Outsider input has great value for family firms across GCC

As one of the largest business segments in the Middle East today, family groups are adopting stricter governance and investing in more robust advisory services to stay competitive.

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The extent to which family owned or controlled businesses around the world represent the lifeblood of commerce is not often fully appreciated. In the US, a third of Fortune 500 companies are family controlled, and family-based entities are responsible for 60 per cent of the country’s employment. In Europe, well over two-thirds of businesses are family owned, with France dominating at more than 80 per cent.

Family businesses in the Middle East enjoy a similar profile and constitute a significant class. Operating across diverse industries and with varied scales of operations, these businesses have made a significant contribution to transforming markets within the region, creating employment and fuelling the growth of the economies within which they operate.

They tend to take the long view; interested in growing the family wealth and having a different set of strategic goals compared to non-family owned private companies, their long-term economic contribution is significant.

In times of good news, it is often the case that family enterprises are not given the recognition they deserve, as big global corporations are deemed more newsworthy. However, in times of economic uncertainty, the resilience and sustainability of family businesses brings them back into the spotlight again.

For many family businesses, the ability to plan long term can give them a competitive edge, allowing them to be more innovative than the corporate sector. In addition, the agility with which a well-run family business can take decisions quickly means that many are in a better position than the corporate sector to ride out economic downturns and, having spotted value, actively acquire other companies that are not doing so well.

Their independence from the capital market, and strong focus towards cash reserves, are also qualities that continue to give traditional family businesses a genuine competitive edge in the marketplace as the global economy recovers.

While family business owners benefit from the personal challenge of building their businesses, family independence and respect within the community, they are also confronted with numerous challenges which generally aggravate over time and with business expansion.

One of the biggest challenges today is to do with corporate governance and risk management. Less than a quarter of GCC family businesses disclose their financial information and less than 10 per cent have any formal forum responsible for oversight of governance matters.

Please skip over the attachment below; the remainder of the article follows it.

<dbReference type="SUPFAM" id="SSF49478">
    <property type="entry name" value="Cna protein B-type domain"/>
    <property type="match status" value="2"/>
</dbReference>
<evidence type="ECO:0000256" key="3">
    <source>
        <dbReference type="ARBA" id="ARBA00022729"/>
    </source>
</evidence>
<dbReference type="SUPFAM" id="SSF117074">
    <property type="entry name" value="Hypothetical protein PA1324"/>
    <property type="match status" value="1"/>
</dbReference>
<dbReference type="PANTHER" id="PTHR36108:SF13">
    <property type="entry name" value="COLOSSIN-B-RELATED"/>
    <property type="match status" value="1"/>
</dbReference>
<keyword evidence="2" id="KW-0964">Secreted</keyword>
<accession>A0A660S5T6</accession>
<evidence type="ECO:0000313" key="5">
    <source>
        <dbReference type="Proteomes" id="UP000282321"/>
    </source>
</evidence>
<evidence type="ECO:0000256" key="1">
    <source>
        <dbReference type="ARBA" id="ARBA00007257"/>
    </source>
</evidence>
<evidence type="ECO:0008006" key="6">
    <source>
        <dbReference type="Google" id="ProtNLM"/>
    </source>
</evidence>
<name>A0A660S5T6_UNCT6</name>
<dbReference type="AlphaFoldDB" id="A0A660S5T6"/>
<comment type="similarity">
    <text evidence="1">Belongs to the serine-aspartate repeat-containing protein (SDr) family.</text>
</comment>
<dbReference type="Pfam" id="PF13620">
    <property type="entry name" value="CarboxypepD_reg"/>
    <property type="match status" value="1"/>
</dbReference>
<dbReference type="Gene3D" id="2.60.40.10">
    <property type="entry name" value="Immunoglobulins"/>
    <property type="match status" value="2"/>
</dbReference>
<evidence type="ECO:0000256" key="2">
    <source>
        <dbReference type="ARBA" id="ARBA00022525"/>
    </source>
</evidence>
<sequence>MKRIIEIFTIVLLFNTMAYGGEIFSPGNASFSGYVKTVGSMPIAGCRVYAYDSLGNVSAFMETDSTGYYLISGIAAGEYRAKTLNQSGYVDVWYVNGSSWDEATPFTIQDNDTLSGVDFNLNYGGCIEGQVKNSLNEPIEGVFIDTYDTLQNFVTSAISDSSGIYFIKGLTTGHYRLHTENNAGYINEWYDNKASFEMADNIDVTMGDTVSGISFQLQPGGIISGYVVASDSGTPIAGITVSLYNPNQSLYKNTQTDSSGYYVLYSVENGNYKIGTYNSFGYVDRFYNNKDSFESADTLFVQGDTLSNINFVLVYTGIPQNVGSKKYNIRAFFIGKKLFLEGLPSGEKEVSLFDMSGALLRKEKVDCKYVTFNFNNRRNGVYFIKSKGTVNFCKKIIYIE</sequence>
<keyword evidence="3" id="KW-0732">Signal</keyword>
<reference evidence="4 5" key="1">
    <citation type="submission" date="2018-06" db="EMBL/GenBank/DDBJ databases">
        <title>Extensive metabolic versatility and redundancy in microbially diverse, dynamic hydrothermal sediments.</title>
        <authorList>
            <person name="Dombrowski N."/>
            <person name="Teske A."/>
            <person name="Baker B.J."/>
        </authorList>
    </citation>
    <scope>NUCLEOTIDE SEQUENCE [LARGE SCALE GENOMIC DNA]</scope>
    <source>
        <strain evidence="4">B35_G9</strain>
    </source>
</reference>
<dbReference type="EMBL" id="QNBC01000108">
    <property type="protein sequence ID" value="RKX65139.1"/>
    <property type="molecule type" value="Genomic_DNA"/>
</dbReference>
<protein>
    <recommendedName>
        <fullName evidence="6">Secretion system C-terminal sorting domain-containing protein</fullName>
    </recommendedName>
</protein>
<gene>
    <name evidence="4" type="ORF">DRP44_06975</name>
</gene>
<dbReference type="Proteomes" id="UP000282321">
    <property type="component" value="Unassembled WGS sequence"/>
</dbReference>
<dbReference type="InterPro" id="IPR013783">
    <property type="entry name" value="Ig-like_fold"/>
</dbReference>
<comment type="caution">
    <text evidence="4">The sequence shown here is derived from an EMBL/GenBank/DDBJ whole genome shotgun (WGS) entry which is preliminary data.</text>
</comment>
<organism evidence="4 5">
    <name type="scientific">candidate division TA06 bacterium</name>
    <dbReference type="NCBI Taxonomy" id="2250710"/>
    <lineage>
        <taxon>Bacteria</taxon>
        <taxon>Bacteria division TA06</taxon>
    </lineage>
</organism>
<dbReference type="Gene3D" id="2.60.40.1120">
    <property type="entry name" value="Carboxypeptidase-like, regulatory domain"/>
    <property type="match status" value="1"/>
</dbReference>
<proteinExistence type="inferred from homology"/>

The preservation of family wealth is usually a key objective within families. Given the current average size and growth rate of GCC families, the consensus is that family businesses need to grow 15 to 20 per cent a year just to maintain the same level of wealth across generations. Risk appetite and effective management of risks thus assume a far greater importance than had previously been recognised.

Further, the distinction between family businesses and family wealth is sometimes blurred. The older generation is often guided by emotion, whereas those with a wealth preservation mindset will usually take a pragmatic and commercial view. Also, some family members may wish to extract value early or step away from the family businesses, in which case the need for properly formulated valuation and exit strategies, including IPO preparation, is paramount to ensure continuity with minimal disruption.

Most family firms in the GCC are now managed by the second generation and it is now not uncommon to see effective risk management and governance, separation of ownership from management, formal mechanisms for intra-family dispute resolution, succession planning not limited to family members, and strategic planning being taken seriously.

An increasing number of businesses in the UAE are looking to bring non-family executives and non-executive directors into their business. There are already some family businesses which enjoy the wisdom and counsel of external directors in helping develop their business, without seeing the presence of independently minded individuals as a disadvantage. The greater the number of commercial minds on both sides the greater likelihood of better decisions being taken and better business performance.

The owners understand that they can own the capital and net the dividends, as well as play a key role in deciding the strategy of their business, but allow for professionals with commercial experience to execute the day- to-day running of the business. The increased accountability, both internally to a board, involving external non-family members can be used to bring in different skills and experiences. Where there are different shareholders, the introduction of corporate governance disciplines can be a distinct advantage.

To summarise, planning, risk management and governance in family businesses are evolving towards the more formal models adopted by the corporate sector as they recognise that family issues more than business issues determine longevity and success.

Ian Gomes is the partner and head of advisory and markets for KPMG Lower Gulf

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